The US Pro Challenge (aka the Tour of Colorado) is over, and I haven't seen a lick of it. I finally broke down yesterday (during my long 12 hr Saturday shift, during a moment of quiet) and peeked at Velo News. I have all the stages recorded on the DVR, but not sure when I'll get a chance to watch them...or even if I will's always rather unsatisfying to watch a race that's history, especially if you know the outcome. The Vuelta is also underway...and I doubt very much that I'll see any of that either...that's always one of the races that I 'watch' via Velo News. Really hoping Chris Horner can pull off some magic and get a high GC placement...but the cards are stacked against him...he's got some fierce YOUNG guys between him and the podium for sure.

Not much else to talk about for now...I'll have some pics to post of our launch...prob put those up maybe Wednesday evening. Keep your fingers crossed...this is a very important launch for US (and by US I mean the U.S). We've all got some tax dollars sitting here on the pad...these are extremely expensive expensive that it's totally worth it to use THREE expendable rockets to get it up into orbit. Bad things happen in the spacelaunch biz, but not this time. We are going for gold...and that's the only medal that counts. If you feel so inclined you can follow the launch (and likely even watch live online video) at have already posted the launch time as 10:52am pacific time, Wednesday the 28th. They will have the mission link up giving you written progress reports many hours before the launch as the rocket is fueled and readied for launch.

Here is the link to the Mission Status page (save you the trouble of finding it):

This is exciting stuff! SO much can go wrong, but there is an army of people dedicated to not letting any of that happen. I can't even begin to describe the ga-zillions of man-hours involved in a launch campaign...starting with the factories that build the rockets and spacecraft (that takes years), and then transporting both to the pad, and prepping them for their journey. It's just a HUMONGOUS undertaking. Keep your fingers crossed, I sure will (sure, we've done the work to the best of our abilities, but still a little luck is always a good thing).

Have a GREAT week, and be safe out there!

Here's to a successful launch...CHEERS!

Monday, August 19, 2013

Prime Time!

Today starts the US Pro Challenge (I still refer to it as the "Tour of Colorado"). HOORAY! More racing on prime-time, EVERY DAY! Woo-HOO! I knew I kept my NBC Sports satellite upgrade package alive for something! It should be a really great race...Tommy D is primed to kick some butt! And TJ is hopefully done licking his wounds from Le Tour and should really be motivated to put in a good ride for his team.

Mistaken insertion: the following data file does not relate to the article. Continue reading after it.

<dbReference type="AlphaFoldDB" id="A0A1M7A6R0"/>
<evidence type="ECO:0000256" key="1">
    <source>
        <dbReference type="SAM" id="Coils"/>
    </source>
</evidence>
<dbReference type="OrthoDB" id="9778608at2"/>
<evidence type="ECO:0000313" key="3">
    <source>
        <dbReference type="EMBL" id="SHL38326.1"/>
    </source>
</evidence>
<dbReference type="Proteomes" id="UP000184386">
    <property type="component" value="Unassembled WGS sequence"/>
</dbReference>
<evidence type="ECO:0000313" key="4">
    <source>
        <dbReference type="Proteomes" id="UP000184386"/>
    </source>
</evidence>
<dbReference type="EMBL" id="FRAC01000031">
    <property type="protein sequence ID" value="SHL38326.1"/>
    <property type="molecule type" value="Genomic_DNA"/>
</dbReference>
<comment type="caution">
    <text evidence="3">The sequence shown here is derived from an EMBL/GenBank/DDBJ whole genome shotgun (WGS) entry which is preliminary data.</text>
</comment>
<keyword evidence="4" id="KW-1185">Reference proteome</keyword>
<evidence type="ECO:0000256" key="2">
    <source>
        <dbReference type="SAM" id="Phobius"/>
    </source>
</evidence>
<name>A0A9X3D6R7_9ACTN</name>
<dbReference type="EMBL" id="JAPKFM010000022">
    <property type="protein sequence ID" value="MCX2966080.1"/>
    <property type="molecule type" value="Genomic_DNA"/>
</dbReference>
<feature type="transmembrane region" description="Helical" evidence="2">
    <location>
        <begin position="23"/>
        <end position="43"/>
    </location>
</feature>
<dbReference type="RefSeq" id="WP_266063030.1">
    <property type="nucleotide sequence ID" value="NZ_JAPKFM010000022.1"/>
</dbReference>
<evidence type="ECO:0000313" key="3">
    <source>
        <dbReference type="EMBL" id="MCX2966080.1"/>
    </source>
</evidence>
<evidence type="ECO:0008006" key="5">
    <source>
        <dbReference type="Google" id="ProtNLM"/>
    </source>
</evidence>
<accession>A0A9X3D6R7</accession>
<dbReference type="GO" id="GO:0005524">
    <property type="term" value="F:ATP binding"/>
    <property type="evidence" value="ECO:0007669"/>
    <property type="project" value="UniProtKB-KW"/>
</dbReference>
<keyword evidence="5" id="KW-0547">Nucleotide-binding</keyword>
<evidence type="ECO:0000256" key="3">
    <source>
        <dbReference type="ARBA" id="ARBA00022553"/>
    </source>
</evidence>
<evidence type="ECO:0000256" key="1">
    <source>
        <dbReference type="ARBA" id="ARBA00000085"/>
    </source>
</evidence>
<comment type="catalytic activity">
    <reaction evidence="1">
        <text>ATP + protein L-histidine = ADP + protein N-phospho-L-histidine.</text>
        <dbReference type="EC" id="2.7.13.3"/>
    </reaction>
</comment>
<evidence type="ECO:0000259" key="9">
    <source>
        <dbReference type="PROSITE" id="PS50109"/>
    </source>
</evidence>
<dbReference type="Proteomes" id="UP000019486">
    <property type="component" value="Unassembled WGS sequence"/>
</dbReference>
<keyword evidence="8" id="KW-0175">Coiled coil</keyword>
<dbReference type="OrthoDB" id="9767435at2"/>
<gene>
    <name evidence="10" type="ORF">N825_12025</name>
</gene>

And MORE good cycling news: Jens has officially signed with Trek for another year! HOORAY again! Just LOVE that guy...can't think of anybody else in the peleton quite like him...he's a great personality, a wonderful role model, and he doesn't make excuses...he just rides! You have to respect a man that can do that for so many years and still maintain his love for riding.

On to some sad news...I had the entire weekend off (that's not the sad news)...can't remember when I last had both Saturday and Sunday off...maybe back in early July? Seems like forever ago. ANYWAY. I was able to make the Saturday morning club ride. I've been wanting to hear some more info on Shannon (the girl on our club who was hit by a car back on July 18th). Well...her good friend and co-worker Rick was at the ride (last time I saw him we were coming down a canyon descent and he crashed on a turn..slid out and went off into the grass. He appeared ok, and must have had a good adreneline rush, as he was on the front most of the way home after that...but it turned out he broke his collar-bone (again). So I haven't seen him in months. Well...last week he made the drive up to San Jose to visit with Shannon. He said he only intended to stay about an hour...but 7 hours later he had to beg forgiveness as he had a 3 hour drive back home. He said "what can you say...she's Shannon" (note: all the rides I've done with her, you can usually find her chatting it up nearly the entire ride with whoever is opposite her in our typical double-paceline....all while some of us off the back are gasping for air and having our legs ripped off).

So I asked Rick point blank "so what kind of recovery is she expected to make? When will she be back on the bike?" (all I knew thus far is what her husband Eric has been posting on her blog). Turns out I'm rather stunned, and also sad I asked, as it's rather devastating. She's a quadraplegic. Zero chance of the legs ever coming back, and not very good odds of any use of arms/hands again. He said if she's REALLY lucky, in a year or 2 she might have some limited use of her arms...but that's very iffy. I was not prepared for that...I've been assuming she would be making a full recovery.